By The White Dog Games Staff
According to designer David Kershaw, “The first version of the map was drawn on the back of a travel book, The Rough Guide to Thailand, at the poolside of a hotel in Krabi, Thailand. I had just returned from a week long foodie holiday in Vietnam. This was a guided tour, but it covered the whole country, North and South, and as there were only 4 of us in the tour group, we were left free to explore. As well as food-related stops, the tour included the Cu-Chi tunnels and the war museum in Hanoi. I was already a wargamer and had dabbled a bit with creating standard hex-based wargames. I still remember in those half-awake moments thinking about how to do a Vietnam wargame with only a few counters in order to show the grand strategy of the war, rather than on a tactical level.”
“The insurgency nature of the war and the high mobility of US forces led to the concept of Regions, and then Areas within regions to regulate movement. It could have been 6 Areas in each Region (to fit with a D6) but 4 was visually more appealing and also meant that 2 Areas were more likely to be selected than others (1 – 2 or 3 – 4 or 5 or 6). The Ho Chi Minh trail was essentially a way to get random reinforcements in, but with the addition of B-52s and Special Forces, it became a mini-game in itself.”
After additional research David also concluded there was a general belief the Viet Cong (VC) guerrillas were experts at jungle warfare who ambushed unwilling US conscripts, forcing America out of the war and over running South Vietnam. This is far from what really happened. In the historical Vietnam War, the VC was largely ineffective and the NVA was many times out-gunned. The Army of the Republic of South Vietnam (ARVN) had limited capability and resources and mixed fortitude, but US forces were rarely defeated. The answer as to why the war was lost is, therefore, basically a political one and is represented by a Political Point system in the game.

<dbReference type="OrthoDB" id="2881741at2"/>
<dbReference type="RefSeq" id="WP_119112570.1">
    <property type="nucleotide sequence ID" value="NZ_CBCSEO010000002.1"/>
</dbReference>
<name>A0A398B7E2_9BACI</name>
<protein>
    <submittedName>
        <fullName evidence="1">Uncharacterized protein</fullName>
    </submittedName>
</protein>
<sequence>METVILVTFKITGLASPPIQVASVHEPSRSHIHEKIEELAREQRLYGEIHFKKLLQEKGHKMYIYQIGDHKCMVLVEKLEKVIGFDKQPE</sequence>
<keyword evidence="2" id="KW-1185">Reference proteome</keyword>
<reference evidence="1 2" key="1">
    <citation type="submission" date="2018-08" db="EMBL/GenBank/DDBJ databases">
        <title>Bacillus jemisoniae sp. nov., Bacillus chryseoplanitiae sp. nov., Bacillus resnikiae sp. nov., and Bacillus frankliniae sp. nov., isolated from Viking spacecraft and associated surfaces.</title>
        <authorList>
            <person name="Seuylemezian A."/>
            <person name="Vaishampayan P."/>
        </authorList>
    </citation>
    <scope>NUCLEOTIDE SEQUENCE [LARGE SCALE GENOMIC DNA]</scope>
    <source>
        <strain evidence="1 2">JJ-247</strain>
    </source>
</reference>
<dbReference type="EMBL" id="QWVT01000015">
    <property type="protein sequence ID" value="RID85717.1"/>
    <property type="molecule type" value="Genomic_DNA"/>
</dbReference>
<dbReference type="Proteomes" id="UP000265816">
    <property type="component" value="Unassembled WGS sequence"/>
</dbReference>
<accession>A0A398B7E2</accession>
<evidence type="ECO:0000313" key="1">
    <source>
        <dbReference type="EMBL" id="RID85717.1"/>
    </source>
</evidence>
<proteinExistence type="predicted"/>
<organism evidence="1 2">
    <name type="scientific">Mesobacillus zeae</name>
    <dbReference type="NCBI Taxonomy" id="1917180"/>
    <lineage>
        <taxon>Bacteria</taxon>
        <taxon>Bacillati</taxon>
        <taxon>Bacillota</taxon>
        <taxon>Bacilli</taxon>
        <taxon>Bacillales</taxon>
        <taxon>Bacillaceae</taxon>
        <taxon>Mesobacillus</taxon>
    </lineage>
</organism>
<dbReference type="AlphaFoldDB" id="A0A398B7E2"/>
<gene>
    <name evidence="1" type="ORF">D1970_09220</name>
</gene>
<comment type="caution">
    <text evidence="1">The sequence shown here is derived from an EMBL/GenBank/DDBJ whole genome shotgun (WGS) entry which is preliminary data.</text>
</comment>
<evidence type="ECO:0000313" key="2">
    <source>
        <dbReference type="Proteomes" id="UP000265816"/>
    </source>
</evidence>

All this resulted in David designing a solitaire game on the war, as exhibited in the original edition was released a few years ago. In Dave’s original design the player commanded the US/ARVN forces against a simulated NVA/VC foe controlled by the rules. In that edition, the US/ARVN player was challenged to keep the NVA/VC at bay long enough to break their will. A diminishing number of Political Points were available to the US/ARVN each turn to conduct combat, raise new units, launch air strikes and conduct strategic warfare with B-52s and Green Berets. As one would expect, this put the US/ARVN player under severe time pressure.
For the new release, Steve Kling created a set of Special Edition rules for a richer and more varied gaming experience. They’ll still follow the original format but in somewhat greater depth and with numerous additional counters. New units representing ROK, ANZACs, SAM and MIG units plus additional historical US and NVA are available with all major units in the war being represented. While remaining primarily a solitaire game, the Special Edition rules will include a two-player option and two shorter scenarios. The Special Edition rules assume the US/ARVN has the potential to win the war rather than just hoping to outlast the NVA/VC, which provides players with some different strategic decisions on the conduct of the war.
Fortunately, the White Dog Games version will include both rules sets plus upgraded artwork for the map and counters. It will have a total of 87 counters and a 11″ x 17″ map. Both games use the same sequence of play, area movement system and political point chart, but the mechanics are a bit different in each.